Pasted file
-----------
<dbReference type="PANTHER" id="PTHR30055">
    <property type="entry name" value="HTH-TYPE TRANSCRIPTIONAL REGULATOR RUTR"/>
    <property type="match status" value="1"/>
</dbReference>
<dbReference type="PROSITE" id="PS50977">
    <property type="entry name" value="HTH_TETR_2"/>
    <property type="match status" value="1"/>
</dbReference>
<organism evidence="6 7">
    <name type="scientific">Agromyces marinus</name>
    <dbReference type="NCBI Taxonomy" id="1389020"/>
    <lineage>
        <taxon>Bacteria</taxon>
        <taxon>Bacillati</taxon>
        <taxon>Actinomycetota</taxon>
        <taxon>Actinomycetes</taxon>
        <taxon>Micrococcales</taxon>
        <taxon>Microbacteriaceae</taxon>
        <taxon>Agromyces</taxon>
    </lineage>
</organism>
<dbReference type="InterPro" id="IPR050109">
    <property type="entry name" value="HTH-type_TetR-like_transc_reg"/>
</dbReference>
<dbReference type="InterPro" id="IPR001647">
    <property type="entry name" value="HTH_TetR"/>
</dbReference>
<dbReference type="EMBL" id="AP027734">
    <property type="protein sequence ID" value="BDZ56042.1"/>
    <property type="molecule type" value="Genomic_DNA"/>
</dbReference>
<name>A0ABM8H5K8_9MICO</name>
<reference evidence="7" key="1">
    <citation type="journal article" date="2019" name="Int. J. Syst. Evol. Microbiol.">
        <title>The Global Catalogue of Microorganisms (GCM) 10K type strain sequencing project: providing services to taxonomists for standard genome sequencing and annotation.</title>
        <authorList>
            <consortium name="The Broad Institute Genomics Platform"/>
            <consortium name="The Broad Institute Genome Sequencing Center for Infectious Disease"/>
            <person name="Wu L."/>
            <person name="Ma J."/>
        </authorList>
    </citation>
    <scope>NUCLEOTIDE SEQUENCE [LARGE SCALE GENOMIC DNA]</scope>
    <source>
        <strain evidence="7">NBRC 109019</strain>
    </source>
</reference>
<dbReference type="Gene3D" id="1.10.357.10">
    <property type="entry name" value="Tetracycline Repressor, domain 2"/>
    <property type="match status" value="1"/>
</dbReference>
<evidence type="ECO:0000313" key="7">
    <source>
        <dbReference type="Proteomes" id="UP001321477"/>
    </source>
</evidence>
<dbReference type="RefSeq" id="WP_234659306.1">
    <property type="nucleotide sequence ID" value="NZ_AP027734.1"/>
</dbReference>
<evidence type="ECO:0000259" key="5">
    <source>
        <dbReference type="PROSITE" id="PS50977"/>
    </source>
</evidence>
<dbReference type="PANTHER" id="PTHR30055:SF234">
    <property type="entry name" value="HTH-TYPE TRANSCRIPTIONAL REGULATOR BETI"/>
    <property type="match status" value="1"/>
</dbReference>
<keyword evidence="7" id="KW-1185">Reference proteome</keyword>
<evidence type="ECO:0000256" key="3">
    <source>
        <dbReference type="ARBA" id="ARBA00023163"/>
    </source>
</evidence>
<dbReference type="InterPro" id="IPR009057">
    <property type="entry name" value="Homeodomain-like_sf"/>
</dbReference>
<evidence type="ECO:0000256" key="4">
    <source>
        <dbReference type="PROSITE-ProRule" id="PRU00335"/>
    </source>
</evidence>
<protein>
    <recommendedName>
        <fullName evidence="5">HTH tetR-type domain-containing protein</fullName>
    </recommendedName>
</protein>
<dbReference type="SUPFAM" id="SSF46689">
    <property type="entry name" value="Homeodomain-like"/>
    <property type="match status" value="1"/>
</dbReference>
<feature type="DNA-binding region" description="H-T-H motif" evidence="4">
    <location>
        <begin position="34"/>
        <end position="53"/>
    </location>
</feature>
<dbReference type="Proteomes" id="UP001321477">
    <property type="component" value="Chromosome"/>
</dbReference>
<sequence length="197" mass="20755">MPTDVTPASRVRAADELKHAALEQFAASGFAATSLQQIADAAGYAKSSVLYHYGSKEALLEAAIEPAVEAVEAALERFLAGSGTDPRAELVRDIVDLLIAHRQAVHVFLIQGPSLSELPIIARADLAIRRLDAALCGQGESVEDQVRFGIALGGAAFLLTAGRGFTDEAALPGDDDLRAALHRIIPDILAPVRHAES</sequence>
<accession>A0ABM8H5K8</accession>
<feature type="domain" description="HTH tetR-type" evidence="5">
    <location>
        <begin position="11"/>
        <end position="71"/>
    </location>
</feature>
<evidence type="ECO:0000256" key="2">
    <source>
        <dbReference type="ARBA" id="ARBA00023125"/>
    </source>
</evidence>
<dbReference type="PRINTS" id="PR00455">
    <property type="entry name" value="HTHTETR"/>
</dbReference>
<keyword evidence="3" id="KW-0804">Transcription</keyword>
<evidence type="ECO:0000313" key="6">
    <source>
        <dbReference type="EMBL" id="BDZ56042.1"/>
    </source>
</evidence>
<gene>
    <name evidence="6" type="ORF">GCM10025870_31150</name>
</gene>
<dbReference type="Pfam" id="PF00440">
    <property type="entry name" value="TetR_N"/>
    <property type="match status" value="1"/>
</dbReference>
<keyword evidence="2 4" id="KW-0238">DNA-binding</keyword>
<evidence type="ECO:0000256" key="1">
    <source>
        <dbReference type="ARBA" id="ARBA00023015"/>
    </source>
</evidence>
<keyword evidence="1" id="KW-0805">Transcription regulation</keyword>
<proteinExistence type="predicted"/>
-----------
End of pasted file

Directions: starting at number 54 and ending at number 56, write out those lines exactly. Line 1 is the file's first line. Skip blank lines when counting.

        <dbReference type="Proteomes" id="UP001321477"/>
    </source>
</evidence>